Liu, Hsi-Chun (2012) Theory and experiment of slow-light coupled-resonator structures. Dissertation (Ph.D.), California Institute of Technology. http://resolver.caltech.edu/CaltechTHESIS:05242012-174045229
Slow light has been an inter-disciplinary topic and a rapidly growing area, especially over the last decade with the improvement of fabrication technology. The ability to slow down and control the group velocity of light may find applications such as optical buffers, optical delay lines, and enhanced light-matter interaction in optical modulator, amplifier, detectors, lasers, and nonlinear optics. The spirit of slow light is to replace a bulky device with a much shorter, compact structure.
This thesis explores the design and experiment of coupled-resonator optical waveguides (CROWs), which consist of arrays of optical resonators in which light propagates through the coupling between resonators. The group velocity of light is dictated by the inter-resonator coupling strength. Light can be significantly slowed down if the inter-resonator coupling is weak. CROWs can be realized with various types of resonators. This thesis focuses on grating resonators in silicon waveguides, including grating-defect resonators and bandgap-modulated resonators. With the strong gratings, the grating resonators are only a few microns long. We control the inter-resonator coupling via the number of holes between adjacent resonators.
The major limitations in the realization of CROWs have been various kinds of transmission losses, including the resonator losses, the discontinuity between CROWs and the coupling waveguides, and the fabrication disorder. These transmission losses limit the achievable group velocity and the maximum number of resonators. We address these transmission losses throughout this thesis. The resonator losses are overcome with the design and optimized fabrication of tapered grating-defect resonators and bandgap-modulated resonators. The discontinuity between CROWs and waveguides is reduced by tailoring the coupling along the CROW for adiabatic conversion. The optimization of the CROW response leads to the study of filter design based on CROW. Filter design formalism based on coupled-mode theory is presented. The effect of fabrication disorder on CROWs is analyzed, and the Butterworth filters are shown to be more robust against fabrication disorder. The fabrication and measurement of grating CROWs are presented, featuring high-Q (Q=105) grating resonators, coupling of up to 50 resonators, control of group velocity between c/13 and c/49, and Butterworth filters.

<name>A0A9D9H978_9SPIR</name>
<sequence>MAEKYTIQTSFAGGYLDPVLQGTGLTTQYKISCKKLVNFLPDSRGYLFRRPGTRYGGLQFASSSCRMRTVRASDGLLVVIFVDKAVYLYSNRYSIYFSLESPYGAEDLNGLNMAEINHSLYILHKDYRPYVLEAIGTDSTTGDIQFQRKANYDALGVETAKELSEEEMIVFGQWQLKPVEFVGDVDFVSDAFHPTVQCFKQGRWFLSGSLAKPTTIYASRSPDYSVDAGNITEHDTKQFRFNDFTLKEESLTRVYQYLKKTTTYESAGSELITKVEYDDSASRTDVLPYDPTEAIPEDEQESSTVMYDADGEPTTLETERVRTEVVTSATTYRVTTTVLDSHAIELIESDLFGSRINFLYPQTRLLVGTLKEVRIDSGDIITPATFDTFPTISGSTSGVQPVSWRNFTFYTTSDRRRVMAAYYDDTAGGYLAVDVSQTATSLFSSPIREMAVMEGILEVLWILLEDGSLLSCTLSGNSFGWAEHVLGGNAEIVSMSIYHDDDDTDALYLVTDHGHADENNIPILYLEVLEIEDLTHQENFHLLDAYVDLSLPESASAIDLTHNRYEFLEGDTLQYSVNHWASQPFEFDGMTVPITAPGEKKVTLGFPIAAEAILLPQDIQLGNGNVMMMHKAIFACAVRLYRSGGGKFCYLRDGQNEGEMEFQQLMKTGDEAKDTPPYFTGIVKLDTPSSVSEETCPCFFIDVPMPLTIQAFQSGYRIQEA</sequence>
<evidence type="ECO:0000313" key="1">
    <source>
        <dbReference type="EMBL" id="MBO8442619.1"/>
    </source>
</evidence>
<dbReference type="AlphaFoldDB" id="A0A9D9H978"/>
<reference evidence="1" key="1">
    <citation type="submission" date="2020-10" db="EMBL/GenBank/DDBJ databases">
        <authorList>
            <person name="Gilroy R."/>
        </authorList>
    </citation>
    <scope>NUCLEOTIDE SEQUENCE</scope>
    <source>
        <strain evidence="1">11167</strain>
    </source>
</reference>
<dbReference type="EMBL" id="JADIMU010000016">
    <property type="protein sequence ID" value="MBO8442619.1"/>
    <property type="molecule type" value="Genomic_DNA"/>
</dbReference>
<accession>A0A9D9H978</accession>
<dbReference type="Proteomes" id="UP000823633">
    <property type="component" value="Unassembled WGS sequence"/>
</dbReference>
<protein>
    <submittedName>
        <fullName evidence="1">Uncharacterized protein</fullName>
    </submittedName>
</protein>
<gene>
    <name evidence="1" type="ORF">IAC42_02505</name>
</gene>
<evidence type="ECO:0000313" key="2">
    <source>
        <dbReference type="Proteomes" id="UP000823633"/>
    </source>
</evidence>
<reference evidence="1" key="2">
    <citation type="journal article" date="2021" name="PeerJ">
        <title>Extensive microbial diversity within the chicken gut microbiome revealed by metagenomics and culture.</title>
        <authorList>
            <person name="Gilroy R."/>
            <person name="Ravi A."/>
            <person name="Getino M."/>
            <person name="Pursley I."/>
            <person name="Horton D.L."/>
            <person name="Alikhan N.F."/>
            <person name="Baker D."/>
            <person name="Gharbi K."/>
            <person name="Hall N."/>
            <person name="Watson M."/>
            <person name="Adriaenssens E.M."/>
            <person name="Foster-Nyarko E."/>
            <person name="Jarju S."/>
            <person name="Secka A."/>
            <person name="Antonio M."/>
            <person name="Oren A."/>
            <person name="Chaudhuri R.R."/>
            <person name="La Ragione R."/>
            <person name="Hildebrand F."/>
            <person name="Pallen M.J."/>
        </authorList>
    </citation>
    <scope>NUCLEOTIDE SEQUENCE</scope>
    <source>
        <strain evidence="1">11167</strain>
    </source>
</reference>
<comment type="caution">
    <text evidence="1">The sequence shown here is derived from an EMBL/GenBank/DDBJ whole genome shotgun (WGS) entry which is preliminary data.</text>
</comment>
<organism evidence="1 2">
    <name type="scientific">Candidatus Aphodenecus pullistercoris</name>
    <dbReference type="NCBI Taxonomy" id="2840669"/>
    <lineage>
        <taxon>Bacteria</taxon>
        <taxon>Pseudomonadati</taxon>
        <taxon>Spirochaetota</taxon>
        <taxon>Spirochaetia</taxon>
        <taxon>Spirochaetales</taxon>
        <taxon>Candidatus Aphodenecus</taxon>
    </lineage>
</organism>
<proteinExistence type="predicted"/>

Finally, an optical analog of electromagnetically induced transparency is presented. The structure consists of two co-spatial gratings imposed on a three-mode waveguide. One of the supermodes, the Dark mode, possesses a group velocity which depends on the ratio of the grating strengths. The group velocity can be nearly zero if the two grating strengths are nearly identical.
|Item Type:||Thesis (Dissertation (Ph.D.))|
|Subject Keywords:||Optical resonators; slow light; optical delay lines; optical filters; photonic crystals|
|Degree Grantor:||California Institute of Technology|
|Division:||Engineering and Applied Science|
|Major Option:||Electrical Engineering|
|Thesis Availability:||Public (worldwide access)|
|Defense Date:||16 May 2012|
|Default Usage Policy:||No commercial reproduction, distribution, display or performance rights in this work are provided.|
|Deposited By:||Hsi-Chun Liu|
|Deposited On:||29 May 2012 21:35|
|Last Modified:||10 Dec 2014 20:09|
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